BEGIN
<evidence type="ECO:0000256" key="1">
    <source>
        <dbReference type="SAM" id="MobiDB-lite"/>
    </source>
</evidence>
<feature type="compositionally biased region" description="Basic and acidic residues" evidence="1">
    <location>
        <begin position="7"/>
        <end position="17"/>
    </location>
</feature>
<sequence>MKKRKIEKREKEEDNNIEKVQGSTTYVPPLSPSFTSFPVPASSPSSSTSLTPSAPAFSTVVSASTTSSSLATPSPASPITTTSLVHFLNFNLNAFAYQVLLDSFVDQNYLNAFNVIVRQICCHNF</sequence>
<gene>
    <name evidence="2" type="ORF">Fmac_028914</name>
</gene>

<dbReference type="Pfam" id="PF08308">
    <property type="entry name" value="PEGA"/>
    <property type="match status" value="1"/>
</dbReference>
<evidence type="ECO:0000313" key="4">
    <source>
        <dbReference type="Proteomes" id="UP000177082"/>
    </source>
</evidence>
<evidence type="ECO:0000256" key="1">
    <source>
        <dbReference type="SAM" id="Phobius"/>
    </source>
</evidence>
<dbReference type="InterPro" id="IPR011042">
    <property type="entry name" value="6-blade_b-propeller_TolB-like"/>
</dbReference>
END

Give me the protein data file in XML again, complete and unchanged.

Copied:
<evidence type="ECO:0000256" key="1">
    <source>
        <dbReference type="SAM" id="MobiDB-lite"/>
    </source>
</evidence>
<feature type="compositionally biased region" description="Basic and acidic residues" evidence="1">
    <location>
        <begin position="7"/>
        <end position="17"/>
    </location>
</feature>
<sequence>MKKRKIEKREKEEDNNIEKVQGSTTYVPPLSPSFTSFPVPASSPSSSTSLTPSAPAFSTVVSASTTSSSLATPSPASPITTTSLVHFLNFNLNAFAYQVLLDSFVDQNYLNAFNVIVRQICCHNF</sequence>
<gene>
    <name evidence="2" type="ORF">Fmac_028914</name>
</gene>

<dbReference type="Pfam" id="PF08308">
    <property type="entry name" value="PEGA"/>
    <property type="match status" value="1"/>
</dbReference>
<evidence type="ECO:0000313" key="4">
    <source>
        <dbReference type="Proteomes" id="UP000177082"/>
    </source>
</evidence>
<evidence type="ECO:0000256" key="1">
    <source>
        <dbReference type="SAM" id="Phobius"/>
    </source>
</evidence>
<dbReference type="InterPro" id="IPR011042">
    <property type="entry name" value="6-blade_b-propeller_TolB-like"/>
</dbReference>